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ORIGINAL ARTICLE
Commun Sci Disord. 2001;5(2): 5-20.
A Correlation Study between Expressive Vocabulary Ability and Their Sociolinguistic Factors of the Normal Children
Kyung Ha Lee` , and Hyang Hee Kim`
Copyright ©2001 The Korean Academy of Speech-Language Pathology and Audiology
이경하(Kyung Ha Lee)| 김향희(Hyang Hee Kim)
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ABSTRACT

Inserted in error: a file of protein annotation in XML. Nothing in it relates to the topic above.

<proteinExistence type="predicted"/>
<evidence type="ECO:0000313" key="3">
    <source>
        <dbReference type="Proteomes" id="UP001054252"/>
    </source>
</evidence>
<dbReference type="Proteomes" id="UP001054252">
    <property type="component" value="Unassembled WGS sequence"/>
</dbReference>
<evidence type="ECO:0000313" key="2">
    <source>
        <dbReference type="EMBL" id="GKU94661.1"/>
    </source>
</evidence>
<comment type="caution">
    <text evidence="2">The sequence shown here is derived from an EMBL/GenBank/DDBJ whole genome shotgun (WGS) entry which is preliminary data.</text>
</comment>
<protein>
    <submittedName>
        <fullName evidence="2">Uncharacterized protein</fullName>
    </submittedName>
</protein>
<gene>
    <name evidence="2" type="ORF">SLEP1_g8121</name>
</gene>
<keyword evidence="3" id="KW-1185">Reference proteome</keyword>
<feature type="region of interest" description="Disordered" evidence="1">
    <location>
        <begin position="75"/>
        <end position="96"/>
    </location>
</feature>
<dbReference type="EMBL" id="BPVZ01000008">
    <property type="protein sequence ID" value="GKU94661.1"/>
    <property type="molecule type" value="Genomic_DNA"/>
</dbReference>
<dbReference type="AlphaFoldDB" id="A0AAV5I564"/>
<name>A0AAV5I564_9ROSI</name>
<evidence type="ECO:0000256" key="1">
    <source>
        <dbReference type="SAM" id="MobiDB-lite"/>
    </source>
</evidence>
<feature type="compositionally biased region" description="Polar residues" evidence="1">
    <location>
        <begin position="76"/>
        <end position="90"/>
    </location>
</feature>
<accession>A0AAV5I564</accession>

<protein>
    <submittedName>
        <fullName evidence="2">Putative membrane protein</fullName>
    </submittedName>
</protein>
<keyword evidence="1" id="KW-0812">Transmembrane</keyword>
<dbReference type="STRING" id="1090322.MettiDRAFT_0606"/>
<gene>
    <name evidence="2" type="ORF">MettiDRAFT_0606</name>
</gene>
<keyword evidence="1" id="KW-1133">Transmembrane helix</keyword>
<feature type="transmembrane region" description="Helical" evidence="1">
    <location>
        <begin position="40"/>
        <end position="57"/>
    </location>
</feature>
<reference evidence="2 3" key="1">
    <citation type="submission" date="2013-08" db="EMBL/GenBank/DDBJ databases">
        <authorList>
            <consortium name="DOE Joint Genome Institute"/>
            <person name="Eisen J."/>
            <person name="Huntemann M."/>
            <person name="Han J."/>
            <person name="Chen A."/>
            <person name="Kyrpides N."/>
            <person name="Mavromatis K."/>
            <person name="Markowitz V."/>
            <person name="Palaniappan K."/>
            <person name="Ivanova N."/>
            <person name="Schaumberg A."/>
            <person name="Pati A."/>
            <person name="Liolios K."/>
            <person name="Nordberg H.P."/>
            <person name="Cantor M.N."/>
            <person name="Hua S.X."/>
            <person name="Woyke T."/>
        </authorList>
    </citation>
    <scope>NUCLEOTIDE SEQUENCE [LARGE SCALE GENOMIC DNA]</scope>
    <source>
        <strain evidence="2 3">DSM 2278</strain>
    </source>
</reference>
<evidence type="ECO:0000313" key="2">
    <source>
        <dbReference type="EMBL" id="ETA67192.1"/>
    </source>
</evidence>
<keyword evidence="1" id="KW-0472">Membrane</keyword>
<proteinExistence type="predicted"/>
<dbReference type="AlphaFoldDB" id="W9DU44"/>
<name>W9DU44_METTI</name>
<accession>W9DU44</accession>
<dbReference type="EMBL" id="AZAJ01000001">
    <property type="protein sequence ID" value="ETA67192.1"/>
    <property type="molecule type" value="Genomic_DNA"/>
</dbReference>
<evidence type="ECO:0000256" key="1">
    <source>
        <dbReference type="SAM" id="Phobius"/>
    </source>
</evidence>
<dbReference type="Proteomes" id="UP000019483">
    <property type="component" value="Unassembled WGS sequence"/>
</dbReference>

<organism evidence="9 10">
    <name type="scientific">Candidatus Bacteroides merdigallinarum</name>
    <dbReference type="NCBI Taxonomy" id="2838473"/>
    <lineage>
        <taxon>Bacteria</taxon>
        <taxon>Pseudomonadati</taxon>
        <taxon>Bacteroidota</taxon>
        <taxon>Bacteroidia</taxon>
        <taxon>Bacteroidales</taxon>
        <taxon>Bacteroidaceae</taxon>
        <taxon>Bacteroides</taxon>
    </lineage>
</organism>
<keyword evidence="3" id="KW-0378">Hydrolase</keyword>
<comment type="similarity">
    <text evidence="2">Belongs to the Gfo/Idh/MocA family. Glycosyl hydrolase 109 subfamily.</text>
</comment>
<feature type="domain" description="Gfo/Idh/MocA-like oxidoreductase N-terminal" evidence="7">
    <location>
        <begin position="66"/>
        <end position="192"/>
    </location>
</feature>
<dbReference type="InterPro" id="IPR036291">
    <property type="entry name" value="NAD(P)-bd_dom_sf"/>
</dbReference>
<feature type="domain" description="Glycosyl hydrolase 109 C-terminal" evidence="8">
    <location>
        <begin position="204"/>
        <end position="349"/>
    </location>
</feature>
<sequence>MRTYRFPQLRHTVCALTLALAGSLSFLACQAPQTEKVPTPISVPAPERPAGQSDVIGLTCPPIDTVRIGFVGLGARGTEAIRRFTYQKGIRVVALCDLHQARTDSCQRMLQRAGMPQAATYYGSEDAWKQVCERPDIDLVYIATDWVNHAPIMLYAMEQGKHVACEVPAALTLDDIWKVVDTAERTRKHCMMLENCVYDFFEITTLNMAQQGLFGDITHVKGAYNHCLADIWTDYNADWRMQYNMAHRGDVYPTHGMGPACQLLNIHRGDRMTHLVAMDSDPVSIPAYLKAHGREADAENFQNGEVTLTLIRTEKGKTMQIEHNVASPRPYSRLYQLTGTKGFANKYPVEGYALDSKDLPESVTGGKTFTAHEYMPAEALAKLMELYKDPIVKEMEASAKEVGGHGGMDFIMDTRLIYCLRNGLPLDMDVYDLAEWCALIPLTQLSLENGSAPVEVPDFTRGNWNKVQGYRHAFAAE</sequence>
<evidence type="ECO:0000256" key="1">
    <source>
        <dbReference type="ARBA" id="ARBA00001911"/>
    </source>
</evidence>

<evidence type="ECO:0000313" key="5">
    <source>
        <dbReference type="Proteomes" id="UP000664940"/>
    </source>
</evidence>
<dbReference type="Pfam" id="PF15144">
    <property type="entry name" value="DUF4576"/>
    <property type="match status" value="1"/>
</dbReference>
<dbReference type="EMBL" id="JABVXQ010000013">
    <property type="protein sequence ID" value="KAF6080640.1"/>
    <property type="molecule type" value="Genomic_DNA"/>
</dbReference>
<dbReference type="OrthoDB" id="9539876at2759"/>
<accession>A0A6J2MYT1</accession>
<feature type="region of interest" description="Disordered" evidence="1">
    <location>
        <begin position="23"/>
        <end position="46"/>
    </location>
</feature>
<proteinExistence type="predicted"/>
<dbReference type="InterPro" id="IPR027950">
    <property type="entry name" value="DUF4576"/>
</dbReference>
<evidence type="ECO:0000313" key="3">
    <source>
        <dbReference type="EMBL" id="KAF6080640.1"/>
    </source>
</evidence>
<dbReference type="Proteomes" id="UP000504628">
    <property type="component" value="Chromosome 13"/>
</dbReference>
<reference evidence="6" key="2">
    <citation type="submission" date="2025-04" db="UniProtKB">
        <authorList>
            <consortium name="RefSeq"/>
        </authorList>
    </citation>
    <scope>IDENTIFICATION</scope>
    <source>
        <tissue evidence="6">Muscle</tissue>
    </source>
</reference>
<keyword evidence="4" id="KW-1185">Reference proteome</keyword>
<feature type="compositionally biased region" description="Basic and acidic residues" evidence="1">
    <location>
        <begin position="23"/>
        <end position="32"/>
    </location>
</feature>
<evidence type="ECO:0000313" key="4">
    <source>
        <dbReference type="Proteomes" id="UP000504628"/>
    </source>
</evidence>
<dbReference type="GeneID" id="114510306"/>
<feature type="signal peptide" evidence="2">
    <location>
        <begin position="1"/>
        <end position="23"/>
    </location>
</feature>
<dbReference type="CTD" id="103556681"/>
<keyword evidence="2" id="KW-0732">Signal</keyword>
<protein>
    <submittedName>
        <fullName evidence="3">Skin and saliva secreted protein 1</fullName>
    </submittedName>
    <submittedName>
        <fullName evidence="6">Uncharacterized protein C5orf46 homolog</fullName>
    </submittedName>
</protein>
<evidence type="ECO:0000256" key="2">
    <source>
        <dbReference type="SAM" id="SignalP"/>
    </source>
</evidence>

An investigation of sociolinguistic factor s related with the expres sive vocabulary ability of normal children may contribute to the intervention program of language improvement . In this study , we conducted Korean -Ver sion Boston Naming T est (K- BNT ) on 395 nor - mal children to measure their expressive vocabulary ability . T heir sociolinguistic factor s are also explored u sing parent survey sheet s . The 17 sociolinguistic factor s included were the father s age, the father s education level, the father s vocation , the mother s age, the mother s education level, the mother s vocation , the number of siblings , parent s per - ception s of the children s linguistic development and the degree of articulation development , the children s literacy , the main caretaker , the number of books read to a child, and handednes s. T he result s showed that the parent s age, education levels , and vocations were significantly related with the children s expressive vocabulary ability . In addition, such factor s as the parent s perceptions toward their child s linguistic development and the degree of articulation development , children s literacy , and number of books read to the children were also found to be important . T he aforementioned significant factor s may be categorized into two groups , that is, parent s - related factor s (parent s age, education levels, and vocation s ) and language- related factor s (parent s perception s of the children s linguistic development and the degree of articulation development , children s literacy , and the number of books read to a child). T he findings of the present study may be meaningful in that we can utilize these language- related factor s in language inter - vention programs.
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